• Give yourself plenty of time to get ready in the morning. Even if it means 10 minutes less of sleep.
  • Wear clothes that make you feel good. Not too tight. Not too loose. Clothes that are just right.
  • If you have a crappy commute to work, expect that it will be crappy and stop fighting it. Put on some music instead or bring a book with you.
  • Make a to-do list. Then attack it. Maybe celebrating every time you check an item off of the list.
  • Get up from your chair and chat up a co-worker about something non-work-related.
  • Play your favorite songs. You know, the one you can’t help but sing along to or tap your foot to.
  • Do something nice for someone. No need to be extravagant. Just a random act of kindness.
  • Drink lots of water. Coffee and soda don’t count.
  • Have lunch away from your desk. (Even if it means sneaking into an empty conference room).
  • Get some sunlight. (Pull your chair right up to that window).
  • Give someone a hug. (Preferably not a stranger on the Metro).
  • Try not to dwell on or rehash unpleasant events from your day or the day before.
  • Read or watch something funny.
  • Tell someone how much you love and appreciate him/her.
  • Do yoga. (Duh)

These are just some suggestions. Maybe an impromptu dance party will dispel cranky thoughts or an ice-cold glass of something. It doesn’t matter. What’s important is that you not get mired in the muck of your day. Break away from your train of thought and give yourself some space to breathe. We don’t have complete control over our day-to-day but since spending our days hiding under our covers isn’t an option, I suggest you try any of the items above.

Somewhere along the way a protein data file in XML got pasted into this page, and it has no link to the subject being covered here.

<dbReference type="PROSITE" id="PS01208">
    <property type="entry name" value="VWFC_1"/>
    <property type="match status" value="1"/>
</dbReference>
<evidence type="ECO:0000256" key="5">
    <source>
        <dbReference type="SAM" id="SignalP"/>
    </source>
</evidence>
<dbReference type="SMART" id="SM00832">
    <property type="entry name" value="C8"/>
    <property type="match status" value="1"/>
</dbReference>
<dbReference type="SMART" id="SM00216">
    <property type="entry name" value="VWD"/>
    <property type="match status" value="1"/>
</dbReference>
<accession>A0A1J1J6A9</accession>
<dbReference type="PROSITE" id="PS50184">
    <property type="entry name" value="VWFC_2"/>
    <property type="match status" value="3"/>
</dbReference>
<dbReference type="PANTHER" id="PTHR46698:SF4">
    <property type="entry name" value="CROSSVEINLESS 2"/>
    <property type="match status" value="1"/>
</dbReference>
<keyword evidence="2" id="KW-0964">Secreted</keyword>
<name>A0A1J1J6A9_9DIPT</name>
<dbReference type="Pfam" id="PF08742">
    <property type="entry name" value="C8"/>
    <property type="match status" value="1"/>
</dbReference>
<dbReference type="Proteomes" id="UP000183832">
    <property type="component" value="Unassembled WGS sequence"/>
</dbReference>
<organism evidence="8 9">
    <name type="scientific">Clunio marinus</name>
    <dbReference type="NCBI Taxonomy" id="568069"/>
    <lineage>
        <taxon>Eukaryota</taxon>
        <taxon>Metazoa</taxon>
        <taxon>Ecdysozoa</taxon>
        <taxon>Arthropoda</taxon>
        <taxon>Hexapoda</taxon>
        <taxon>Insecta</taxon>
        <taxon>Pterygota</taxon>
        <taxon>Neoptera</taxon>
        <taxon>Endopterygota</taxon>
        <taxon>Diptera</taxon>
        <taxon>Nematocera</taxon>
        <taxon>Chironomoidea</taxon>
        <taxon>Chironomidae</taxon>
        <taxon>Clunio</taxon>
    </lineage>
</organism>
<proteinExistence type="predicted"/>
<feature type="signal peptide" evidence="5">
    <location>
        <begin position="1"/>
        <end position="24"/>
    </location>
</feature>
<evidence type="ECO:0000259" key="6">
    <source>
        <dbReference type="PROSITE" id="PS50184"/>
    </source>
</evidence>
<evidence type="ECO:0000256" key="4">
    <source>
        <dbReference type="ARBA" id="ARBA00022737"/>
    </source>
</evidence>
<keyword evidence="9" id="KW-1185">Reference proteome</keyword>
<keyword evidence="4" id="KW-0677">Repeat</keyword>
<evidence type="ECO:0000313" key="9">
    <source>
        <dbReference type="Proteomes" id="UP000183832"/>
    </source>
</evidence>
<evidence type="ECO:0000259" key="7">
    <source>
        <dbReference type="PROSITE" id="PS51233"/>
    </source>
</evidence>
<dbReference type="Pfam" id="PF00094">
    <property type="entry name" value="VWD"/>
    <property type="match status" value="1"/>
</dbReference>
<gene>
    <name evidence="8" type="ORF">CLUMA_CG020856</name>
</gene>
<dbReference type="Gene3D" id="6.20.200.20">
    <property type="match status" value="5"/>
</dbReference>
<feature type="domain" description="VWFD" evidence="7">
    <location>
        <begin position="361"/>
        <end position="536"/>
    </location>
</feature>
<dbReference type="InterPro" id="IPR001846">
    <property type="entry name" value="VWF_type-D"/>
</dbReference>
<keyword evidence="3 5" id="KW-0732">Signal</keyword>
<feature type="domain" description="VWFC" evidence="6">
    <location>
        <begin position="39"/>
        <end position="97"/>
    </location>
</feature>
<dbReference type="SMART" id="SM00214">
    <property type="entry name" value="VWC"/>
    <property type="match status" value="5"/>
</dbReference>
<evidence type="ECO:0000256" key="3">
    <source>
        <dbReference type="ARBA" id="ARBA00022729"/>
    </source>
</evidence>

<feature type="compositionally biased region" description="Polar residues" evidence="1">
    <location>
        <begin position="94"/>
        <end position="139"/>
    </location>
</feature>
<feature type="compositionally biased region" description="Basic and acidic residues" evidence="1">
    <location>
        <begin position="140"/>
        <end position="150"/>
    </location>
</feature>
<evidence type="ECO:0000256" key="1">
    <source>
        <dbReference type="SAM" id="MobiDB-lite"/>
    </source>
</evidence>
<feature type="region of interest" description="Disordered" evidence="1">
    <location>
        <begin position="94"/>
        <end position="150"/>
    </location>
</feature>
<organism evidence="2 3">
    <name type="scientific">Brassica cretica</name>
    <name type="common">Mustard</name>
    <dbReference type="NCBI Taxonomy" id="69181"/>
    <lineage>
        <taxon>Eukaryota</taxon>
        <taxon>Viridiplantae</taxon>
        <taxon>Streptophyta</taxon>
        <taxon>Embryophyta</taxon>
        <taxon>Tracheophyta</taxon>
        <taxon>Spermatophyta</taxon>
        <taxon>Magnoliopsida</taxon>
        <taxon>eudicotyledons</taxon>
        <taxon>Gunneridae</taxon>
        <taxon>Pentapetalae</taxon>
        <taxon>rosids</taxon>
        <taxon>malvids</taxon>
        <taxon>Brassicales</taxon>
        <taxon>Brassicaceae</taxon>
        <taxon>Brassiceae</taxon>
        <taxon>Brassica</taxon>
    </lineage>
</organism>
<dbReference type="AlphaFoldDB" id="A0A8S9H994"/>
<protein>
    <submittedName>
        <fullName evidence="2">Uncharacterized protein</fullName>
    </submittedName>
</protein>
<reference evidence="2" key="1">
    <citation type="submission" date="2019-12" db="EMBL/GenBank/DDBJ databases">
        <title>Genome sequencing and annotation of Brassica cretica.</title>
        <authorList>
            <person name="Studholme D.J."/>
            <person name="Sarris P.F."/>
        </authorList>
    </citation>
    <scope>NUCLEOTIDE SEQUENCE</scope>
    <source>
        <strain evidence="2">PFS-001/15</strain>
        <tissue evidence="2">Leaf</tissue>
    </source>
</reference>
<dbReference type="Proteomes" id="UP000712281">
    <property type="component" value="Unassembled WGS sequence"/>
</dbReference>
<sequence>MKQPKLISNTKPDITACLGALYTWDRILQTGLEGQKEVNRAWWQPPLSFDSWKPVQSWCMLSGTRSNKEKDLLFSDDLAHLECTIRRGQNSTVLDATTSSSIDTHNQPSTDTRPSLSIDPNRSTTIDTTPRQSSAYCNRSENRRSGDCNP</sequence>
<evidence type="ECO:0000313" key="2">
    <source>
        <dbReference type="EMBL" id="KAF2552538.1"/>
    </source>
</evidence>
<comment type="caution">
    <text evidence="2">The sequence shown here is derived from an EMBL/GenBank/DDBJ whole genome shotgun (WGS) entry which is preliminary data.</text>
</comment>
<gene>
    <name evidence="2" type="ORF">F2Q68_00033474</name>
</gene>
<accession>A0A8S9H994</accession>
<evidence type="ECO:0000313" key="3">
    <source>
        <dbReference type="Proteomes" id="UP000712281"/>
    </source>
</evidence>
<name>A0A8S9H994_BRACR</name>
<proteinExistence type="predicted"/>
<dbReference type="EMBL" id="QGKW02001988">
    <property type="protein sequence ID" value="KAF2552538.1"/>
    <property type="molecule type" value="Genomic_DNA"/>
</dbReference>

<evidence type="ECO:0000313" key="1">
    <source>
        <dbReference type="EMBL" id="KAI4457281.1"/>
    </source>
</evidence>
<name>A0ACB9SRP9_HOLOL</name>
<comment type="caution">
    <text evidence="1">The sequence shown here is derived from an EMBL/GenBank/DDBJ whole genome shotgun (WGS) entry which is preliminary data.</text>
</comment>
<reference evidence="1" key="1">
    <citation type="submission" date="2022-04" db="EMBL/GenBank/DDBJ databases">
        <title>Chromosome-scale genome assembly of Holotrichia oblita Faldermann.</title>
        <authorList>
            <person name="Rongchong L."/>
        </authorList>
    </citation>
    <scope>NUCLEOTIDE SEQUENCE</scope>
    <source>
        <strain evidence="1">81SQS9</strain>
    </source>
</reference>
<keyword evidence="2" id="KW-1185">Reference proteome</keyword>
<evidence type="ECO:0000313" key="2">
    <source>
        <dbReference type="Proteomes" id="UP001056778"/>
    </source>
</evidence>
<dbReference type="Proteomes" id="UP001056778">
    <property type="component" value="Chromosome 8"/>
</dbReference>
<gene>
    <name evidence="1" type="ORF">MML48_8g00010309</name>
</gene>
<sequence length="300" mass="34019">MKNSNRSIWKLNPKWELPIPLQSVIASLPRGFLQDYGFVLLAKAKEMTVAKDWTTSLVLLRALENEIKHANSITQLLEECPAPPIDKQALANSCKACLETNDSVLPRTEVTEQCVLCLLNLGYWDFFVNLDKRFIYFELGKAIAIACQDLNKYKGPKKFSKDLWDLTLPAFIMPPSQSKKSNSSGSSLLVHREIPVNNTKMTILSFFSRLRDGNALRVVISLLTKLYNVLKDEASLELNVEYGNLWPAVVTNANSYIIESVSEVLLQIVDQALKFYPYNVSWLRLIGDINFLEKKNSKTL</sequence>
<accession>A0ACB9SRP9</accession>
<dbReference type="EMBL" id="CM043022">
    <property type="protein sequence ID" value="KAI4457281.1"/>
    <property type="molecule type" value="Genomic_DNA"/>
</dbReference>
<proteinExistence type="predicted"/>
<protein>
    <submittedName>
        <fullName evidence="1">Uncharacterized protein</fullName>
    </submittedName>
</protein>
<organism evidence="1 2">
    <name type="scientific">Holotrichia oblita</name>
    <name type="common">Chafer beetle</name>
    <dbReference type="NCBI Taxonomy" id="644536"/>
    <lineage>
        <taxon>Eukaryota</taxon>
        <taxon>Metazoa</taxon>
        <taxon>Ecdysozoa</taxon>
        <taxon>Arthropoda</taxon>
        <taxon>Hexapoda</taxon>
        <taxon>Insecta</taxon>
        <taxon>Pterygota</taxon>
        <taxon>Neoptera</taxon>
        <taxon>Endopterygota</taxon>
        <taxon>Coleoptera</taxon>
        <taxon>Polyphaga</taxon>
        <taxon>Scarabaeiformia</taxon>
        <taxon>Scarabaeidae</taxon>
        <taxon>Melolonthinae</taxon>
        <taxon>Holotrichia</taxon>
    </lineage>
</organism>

What do you do to make it a good day?

Photo via Flickr (Creative Commons) by Mar O.olmL.

Karma is as karma does (aka An ode to the guy who hit my car)

My poor car

Yesterday, someone hit my car in the parking garage and drove off without a note. We’re not talking love tap here. This person hit my car so hard that it ripped a hole in my back bumper, then he (or she) drove off without a word.

I was so mad that I ran out of expletives. I yelled, “I hope karma gets that bastard!”